Well so far, so good! I figure since I’m going to have a little time today, I’d start a new project, bringing my number of projects to be worked on in 2010 to 28. If I get half of them done, I’ll be a really happy camper:)!
A while back, when Large Marge’s Yarn Shop was open in Ellicott City, I would stop in there from time to time, usually on a Friday – a payday Friday – when I might have an extra sawbuck burning a hole in my pocket. Usually on days like that, I will look at the lace yarn. Knitters know why. Laceyarn contains a LOT of yardage in one skein. It takes so few of those beautiful skeins to make one lovely scarf and you get to make something lovely with a relatively small investment. It was on just such a Friday that I bought this little bit of loveliness, took it home and wound it into a ball. Now I am hoping I have found the right venue for it. I will see. If not, I’m not afraid of frogging and trying again!
Today is a relatively quiet day – I’ve been doing most of my work via e-mail, hoping to avert any bad situations. A colleague very kindly covered the one hearing I had this morning likely to be continued to another date for various reasons I cannot post here.
Unrelated to my hearing referenced above, can I vent just a little here? Why is it that when the State, i.e. the local department of social services, or DCS or DFS or whatever they call it in your neck of the woods, has custody of a child, the standard of care seems to be less than what is required of the parents? If a parent doesn’t send a child to school here in beautiful Merlin, they can be arrested. If a child reports that a parent has abused them, the mantra is “believe the child,” but when a child reports abuse or neglect at the hands of a foster parent, the mantra appears to be “the child is a liar?” I am sick to death of that nonsense! I get that older kids who don’t like their placements will sometimes stretch the truth to get another one – or think that if they do, they will go home. But more frequently, if anything, kids will recant their allegations of abuse when they are taken out of the home because they want to take back the upheaval that has occurred. That doesn’t mean the abuse didn’t happen. Most kids are afraid to tell you when they’ve been abused in a foster home. They’ve already experienced what happens when they tell and they have decided never to tell again, poor darlings. Plus, they are afraid of what the foster parent will do if no one believes them.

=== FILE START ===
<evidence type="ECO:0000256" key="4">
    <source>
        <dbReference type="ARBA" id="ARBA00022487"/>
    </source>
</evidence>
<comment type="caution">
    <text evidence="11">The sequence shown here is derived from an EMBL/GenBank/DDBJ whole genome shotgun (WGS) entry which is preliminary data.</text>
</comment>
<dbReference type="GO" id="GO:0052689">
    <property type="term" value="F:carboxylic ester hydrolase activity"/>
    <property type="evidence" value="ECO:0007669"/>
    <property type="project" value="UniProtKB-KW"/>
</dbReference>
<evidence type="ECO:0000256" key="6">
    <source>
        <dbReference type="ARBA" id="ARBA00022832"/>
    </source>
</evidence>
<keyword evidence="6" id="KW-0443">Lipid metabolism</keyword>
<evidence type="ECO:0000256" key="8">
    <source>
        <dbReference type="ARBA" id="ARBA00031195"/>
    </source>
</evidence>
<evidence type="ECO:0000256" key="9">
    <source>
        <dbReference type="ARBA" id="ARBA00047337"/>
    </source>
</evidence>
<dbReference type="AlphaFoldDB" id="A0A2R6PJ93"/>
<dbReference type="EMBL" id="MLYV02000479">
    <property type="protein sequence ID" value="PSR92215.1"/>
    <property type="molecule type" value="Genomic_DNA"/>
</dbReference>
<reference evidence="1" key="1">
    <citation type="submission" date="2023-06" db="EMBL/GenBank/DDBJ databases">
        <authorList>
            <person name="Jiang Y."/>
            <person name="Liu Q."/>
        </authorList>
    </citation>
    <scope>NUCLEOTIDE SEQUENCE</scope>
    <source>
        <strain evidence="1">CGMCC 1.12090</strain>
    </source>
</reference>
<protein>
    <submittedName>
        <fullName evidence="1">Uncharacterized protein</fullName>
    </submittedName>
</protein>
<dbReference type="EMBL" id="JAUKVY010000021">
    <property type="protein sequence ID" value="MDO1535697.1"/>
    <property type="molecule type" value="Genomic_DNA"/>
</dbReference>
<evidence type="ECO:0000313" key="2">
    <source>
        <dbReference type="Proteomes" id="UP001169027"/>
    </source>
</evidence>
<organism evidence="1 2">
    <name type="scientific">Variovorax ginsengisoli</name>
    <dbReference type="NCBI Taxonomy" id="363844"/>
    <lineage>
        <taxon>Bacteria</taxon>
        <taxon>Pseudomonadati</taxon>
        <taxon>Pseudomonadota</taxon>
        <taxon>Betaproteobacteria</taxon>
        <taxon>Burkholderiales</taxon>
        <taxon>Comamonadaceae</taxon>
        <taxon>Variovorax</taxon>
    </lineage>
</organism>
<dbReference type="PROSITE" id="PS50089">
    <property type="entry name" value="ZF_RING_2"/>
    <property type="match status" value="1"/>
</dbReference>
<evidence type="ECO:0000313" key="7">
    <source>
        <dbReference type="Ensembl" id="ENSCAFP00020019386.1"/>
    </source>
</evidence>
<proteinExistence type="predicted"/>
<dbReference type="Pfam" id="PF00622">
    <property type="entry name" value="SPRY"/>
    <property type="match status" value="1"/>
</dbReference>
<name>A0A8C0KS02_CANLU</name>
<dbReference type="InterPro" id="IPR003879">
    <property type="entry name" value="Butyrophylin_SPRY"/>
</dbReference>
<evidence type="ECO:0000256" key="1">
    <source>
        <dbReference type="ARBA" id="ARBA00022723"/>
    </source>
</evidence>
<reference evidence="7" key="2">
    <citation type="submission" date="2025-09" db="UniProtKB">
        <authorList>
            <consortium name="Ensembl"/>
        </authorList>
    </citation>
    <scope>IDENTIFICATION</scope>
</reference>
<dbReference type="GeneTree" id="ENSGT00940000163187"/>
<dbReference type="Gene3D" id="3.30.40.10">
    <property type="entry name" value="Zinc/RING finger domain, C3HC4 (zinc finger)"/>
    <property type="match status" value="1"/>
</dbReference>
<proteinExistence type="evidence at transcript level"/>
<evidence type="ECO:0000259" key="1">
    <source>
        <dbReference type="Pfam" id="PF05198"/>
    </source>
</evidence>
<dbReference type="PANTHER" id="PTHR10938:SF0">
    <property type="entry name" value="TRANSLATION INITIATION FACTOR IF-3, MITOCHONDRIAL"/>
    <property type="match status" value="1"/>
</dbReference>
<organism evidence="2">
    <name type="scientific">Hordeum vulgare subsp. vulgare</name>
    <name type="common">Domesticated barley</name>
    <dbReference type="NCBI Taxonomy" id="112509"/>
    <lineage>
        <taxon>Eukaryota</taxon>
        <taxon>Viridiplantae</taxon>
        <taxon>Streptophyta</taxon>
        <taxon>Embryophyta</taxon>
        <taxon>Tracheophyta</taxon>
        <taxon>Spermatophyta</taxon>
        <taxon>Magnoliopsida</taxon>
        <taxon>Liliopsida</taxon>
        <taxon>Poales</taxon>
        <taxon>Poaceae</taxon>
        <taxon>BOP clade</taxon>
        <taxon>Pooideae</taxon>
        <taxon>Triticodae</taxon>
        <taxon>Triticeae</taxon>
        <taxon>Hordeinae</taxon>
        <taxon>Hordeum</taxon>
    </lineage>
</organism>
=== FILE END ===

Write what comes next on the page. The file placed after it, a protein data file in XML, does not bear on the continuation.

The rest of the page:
The law basically says that foster care should never be worse than what a child has at home – otherwise, what’s the point? It’s about the best interests of the CHILD, not the best interests of their social worker, the system, the attorneys, the foster parents, etc.!
The really strange thing is, I get this reaction from some of the better social workers in our local department. I get that they have seen a lot of stuff. Hell, so have I. I get that this means more work for them -work for which they are overworked and underpaid to do. They definitely have a fan in me. Truly, they do. I see what the courts do to them. A social worker can spend months working day and night on a case, not only making sure my clients receive the services to meet their needs, but they also have to work with the parents, braving bad neighborhoods and hostility to effect change. They have to make “reasonable efforts” to assure reunification. Theirs is often a thankless task. Let them make one mistake and these professionals are often blasted and treated like dirt in the courtroom. And that is wrong.
On the other hand, it is so frustrating when you are dealing with kids whose needs are very real and the “system” has no common sense in dealing with them.
Well with any luck, I’ll be on the road tomorrow visiting clients and getting more earfuls:)
God be with you ’til we meet again!